Last year we dealt with an incident in which cyber criminals compromised a corporate broker’s email but waited over six months before issuing the coup de grace, on the day before an investment launch. Over £2.5m was put at risk as the attacker sent various fraudulent payment instructions to redirect the investment funds. Quick intervention by our forensics team mapped the extent of the attacker’s access and knowledge of the investment, identified the false instructions, and liaised with authorities to put a freeze on the transfers. In most cases, easy, inexpensive improvements to security could have deterred the attackers. Setting up multi-factor authentication (MFA) for example, is an effective means of preventing attackers from gaining prolonged access and is essential for any accounts that hold sensitive personal or financial information.

Financial losses aside, cyber-attacks are a gross invasion of privacy which alone can be incredibly traumatic, especially for families. S-RM’s incident response team are adept at containing the impact of such attacks, by identifying what has been stolen, securing compromised accounts and devices, and monitoring dark web forums for indicators of leaked information. This can provide invaluable peace of mind and help you and your family re-establish a sense of security in the event of a crisis.

 

 Taking Basic Precautions Against Cybercrime 

S-RM has identified four key threats to private clients and their households:

 1. Phishing: 

Attackers create emails to either obtain credentials, deliver malware, extract payment, or information. In their most common form, they may imitate invoices, or file-sharing links that ask for your password to view a document.

Look out for: Always be suspicious. You should be wary if you are ever contacted unexpectedly, if anyone asks for credentials or financial information, or if someone puts pressure on you to do an action. For example, if your bank emails you and you are suspicious, phone them instead of replying to the email to ensure you are contacting them and not an attacker.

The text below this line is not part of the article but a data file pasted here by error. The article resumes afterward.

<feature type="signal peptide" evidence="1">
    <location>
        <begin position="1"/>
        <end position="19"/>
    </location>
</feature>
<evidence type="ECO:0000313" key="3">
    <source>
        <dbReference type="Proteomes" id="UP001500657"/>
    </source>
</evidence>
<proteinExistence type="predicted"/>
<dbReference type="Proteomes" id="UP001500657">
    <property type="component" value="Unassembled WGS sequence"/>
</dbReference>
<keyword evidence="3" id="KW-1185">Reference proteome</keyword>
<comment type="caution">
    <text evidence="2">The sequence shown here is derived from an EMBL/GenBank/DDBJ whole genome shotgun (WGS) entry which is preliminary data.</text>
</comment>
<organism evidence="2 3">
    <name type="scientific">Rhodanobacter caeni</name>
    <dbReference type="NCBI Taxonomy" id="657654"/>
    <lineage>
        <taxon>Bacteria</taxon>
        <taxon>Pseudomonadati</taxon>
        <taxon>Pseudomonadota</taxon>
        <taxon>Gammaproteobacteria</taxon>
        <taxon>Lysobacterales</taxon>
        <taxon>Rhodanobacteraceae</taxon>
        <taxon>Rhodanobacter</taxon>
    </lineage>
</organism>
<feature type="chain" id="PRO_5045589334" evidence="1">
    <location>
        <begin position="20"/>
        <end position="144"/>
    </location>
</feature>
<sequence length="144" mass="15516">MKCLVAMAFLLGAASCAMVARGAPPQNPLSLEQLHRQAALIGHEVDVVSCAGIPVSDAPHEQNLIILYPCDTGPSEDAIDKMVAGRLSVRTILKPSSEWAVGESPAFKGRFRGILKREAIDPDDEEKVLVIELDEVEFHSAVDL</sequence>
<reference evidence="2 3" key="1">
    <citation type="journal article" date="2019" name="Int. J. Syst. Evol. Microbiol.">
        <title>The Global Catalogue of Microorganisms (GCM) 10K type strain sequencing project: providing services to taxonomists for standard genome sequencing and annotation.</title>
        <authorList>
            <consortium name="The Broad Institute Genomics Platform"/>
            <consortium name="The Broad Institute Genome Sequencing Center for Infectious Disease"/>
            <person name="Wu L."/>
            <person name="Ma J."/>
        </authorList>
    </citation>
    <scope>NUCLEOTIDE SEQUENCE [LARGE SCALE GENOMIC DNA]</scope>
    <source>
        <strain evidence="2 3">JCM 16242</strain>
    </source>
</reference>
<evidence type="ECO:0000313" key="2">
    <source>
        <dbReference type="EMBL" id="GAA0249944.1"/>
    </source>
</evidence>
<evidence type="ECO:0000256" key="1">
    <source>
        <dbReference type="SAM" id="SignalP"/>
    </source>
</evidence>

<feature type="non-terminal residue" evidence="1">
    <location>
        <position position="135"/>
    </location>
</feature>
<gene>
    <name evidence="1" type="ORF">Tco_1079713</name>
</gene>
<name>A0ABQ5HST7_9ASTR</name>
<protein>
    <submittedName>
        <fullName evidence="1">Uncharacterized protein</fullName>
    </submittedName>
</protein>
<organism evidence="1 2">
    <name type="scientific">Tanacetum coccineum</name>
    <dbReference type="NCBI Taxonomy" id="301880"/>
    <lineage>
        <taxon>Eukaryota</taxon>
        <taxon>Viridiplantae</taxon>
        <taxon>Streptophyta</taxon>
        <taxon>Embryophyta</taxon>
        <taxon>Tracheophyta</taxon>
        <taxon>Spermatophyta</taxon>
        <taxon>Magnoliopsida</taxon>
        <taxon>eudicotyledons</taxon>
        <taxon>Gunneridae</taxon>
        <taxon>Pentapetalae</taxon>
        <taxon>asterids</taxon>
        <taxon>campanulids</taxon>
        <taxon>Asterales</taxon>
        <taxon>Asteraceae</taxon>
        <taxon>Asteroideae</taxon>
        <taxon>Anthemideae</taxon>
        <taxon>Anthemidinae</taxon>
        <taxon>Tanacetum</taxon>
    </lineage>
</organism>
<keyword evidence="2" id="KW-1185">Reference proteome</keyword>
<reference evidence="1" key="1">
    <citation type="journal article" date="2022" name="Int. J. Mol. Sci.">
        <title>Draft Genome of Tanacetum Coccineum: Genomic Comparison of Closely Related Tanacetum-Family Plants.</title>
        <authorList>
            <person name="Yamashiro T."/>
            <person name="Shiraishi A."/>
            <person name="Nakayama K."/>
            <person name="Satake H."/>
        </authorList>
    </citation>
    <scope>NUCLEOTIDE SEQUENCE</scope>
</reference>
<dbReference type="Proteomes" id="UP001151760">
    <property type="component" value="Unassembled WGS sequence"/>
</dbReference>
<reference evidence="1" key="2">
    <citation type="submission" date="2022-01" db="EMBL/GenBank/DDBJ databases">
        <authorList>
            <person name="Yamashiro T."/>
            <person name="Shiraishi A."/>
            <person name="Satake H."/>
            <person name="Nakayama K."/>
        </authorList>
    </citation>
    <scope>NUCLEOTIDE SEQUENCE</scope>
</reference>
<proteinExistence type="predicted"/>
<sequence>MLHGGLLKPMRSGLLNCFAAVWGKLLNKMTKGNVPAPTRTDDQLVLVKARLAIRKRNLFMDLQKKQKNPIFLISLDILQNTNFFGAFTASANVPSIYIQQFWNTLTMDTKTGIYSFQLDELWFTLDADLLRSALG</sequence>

2.  Domain impersonation: 

Domain impersonation is a method of attack in which attackers deceive users into thinking they are accessing or contacting a legitimate domain by making slight alterations in its spelling or appearance. Attackers then abuse the trust we have for the domain they impersonate, usually to conduct financial fraud.

For example, s-rminform.com could be: s-rnninform.com, s-rrninform.com.

Look out for: Always check the URL (website address) when visiting a website. If you doubt the website or link’s legitimacy google the company and enter the site that way as opposed to following a link in an email.

 3. Technical Exploit: 

Vulnerabilities in software are exploited by a malicious individual to gain access to your device or network. With this access, the attacker may attempt to steal information such as sensitive documents, or even intercept network traffic looking for information such as banking credentials.

Look out for: Simple security measures such as changing the default password on your Wi-Fi router make it harder for criminals to gain access. Simple security measures such as keeping your mobile and personal computers up-to-date and using complex passwords on your devices make it harder for criminals to gain access.